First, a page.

5. Areas of uncertainty
Tolvaptan has been used in fewer than 100 patients with cirrhosis and hyponatremia, and most of the safety data the FDA relied upon is from patients with congestive heart failure.12 Therefore, it remains unclear how safe this drug is in patients with cirrhosis. In addition, a similar drug when used for up to a year in patients with cirrhosis, ascites and hyponatremia was associated with an increased risk of dying. A similar association has not been seen with tolvaptan but the drug was only given for 30 days so the long term risks and benefits with tolvaptan are unknown. We also lack information on how tolvaptan works when given in concert with diuretics. As these V2 receptor antagonists cause a diuresis it is possible that patients may develop renal insufficiency when the drug is given with diuretics. Lastly, patients with Child-Pugh scores of greater than 10 were excluded in the tolvaptan trials. The more severe forms of hyponatremia (Na <125 mmol/L) are seen in patients with more advanced liver disease, and hence the safety and efficacy of tolvaptan in this group of patients with cirrhosis is unknown as well. About 30% of patients in the satavaptan trial had Child-Pugh scores of >10.13 As this study showed an increased risk of mortality, the concern about giving V2 receptor antagonists to patients with advanced liver disease appears warranted. Clearly we need more studies of tolvaptan in patients with cirrhosis in order to better define how to use this drug.
The use of tolvaptan should be limited to the inpatient setting to correct severe (Na <125 mmol/L) hyponatremia in the patient with cirrhosis. The current recommendation for initial use of tolvaptan is to increase the dose gradually from 15mg a day to 60 mg a day. The dose increase is targeted to achieve a serum sodium level of 135 mmol/L, with the rise in serum sodium being no greater than 12 mmol/L/day, but this recommendation should not be applied to patients with cirrhosis. There are two reasons: firstly, there may be enhanced toxicity of the drug in patients with cirrhosis, and secondly, patients with cirrhosis tolerate hyponatremia quite well and rapid correction is unnecessary. The goal for the inpatient should be a gradual rise (6-10 mmol/L/day) in serum sodium to >130 mmol/L allowing for reinstitution of diuretic therapy and discharge of the patient.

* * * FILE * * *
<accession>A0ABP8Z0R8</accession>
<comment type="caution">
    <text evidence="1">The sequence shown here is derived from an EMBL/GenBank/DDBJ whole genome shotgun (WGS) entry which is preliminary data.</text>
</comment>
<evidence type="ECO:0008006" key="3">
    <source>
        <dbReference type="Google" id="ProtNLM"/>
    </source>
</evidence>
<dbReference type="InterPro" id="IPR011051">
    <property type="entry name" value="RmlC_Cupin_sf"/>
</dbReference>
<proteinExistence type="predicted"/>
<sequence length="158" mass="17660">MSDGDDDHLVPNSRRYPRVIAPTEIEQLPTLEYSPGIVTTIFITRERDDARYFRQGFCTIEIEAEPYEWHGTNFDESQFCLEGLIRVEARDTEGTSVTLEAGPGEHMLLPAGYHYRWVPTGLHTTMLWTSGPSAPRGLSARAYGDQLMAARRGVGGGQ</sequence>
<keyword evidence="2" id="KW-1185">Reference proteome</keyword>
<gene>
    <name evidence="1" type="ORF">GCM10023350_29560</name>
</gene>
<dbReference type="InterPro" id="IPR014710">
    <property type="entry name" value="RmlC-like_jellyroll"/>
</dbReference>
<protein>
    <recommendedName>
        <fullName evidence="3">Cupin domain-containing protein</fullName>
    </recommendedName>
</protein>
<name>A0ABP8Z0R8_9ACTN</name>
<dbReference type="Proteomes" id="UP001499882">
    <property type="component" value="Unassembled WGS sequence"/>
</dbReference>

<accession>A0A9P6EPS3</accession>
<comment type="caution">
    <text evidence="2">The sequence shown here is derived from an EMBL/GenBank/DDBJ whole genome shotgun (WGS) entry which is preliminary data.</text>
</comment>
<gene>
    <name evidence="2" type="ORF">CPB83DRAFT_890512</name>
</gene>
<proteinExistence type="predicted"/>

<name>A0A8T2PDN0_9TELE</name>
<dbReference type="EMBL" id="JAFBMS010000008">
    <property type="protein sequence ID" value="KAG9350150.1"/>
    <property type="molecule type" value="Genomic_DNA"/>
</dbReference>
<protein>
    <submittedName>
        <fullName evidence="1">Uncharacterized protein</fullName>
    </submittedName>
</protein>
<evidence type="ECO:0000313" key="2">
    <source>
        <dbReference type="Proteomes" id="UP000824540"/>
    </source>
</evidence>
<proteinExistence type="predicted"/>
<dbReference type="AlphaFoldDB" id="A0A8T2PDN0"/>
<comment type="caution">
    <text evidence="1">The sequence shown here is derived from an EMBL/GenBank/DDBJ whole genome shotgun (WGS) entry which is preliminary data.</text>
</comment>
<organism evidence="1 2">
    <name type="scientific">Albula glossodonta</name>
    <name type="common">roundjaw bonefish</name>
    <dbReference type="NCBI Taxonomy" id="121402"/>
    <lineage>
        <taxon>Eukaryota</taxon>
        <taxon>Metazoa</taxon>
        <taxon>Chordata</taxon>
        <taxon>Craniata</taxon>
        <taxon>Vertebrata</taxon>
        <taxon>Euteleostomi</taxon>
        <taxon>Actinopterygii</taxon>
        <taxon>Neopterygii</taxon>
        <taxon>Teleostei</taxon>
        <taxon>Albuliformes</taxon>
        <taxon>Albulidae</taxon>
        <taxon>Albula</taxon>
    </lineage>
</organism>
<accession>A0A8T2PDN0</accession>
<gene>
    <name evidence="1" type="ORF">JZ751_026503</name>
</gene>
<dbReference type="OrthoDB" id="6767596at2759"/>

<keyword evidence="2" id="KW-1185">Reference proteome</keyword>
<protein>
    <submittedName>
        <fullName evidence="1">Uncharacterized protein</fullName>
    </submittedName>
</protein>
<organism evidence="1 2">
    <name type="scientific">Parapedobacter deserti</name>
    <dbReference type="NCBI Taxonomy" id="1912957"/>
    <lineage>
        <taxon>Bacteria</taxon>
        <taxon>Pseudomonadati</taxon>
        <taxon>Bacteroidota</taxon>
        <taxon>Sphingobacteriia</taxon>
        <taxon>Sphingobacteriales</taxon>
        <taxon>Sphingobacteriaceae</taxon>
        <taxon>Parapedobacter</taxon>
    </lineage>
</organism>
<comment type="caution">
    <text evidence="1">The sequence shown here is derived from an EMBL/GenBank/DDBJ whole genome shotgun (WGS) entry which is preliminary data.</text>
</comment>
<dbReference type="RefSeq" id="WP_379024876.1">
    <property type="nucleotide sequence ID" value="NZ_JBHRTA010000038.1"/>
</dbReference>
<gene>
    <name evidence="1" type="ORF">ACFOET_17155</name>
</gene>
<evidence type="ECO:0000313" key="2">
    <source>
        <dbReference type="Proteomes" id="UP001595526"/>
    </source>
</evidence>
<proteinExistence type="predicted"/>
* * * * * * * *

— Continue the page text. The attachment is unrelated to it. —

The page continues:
How to use this drug in the outpatient setting and in combination with diuretics is unknown. Concerns about overly vigorous diuresis leading to renal insufficiency and lack of data on long term safely are the major reasons tolvaptan should not be considered for outpatient usage. If it is used for outpatients, the length of time the patient receives the drug should be brief (a few days) and careful monitoring of serum sodium and renal function should be performed.
It is disappointing that more studies were not performed in the patient with cirrhosis to help the practitioner better use this drug for the management of a common complication of cirrhosis. Although there is no evidence that correcting the serum sodium influences the patient's prognosis, it is clear that hyponatremia when severe leads to hospitalization, discontinuation of diuretics and fluid restriction, all of which are undesirable outcomes. Further studies combining tolvaptan with diuretics, extending the period of treatment and using different end-points such as hospitalizations for hyponatremia, need for more or less diuretics to control the ascites, and need for paracentesis, would better define how to use this important new class of drugs in the patient with cirrhosis and ascites.
Tolvaptan is marketed by Otsuka America Pharmaceutical, Inc as Samsca. The price for a 30 day supply of either the 15mg or the 30mg strength tablet taken once a day is approximately $ 10,000.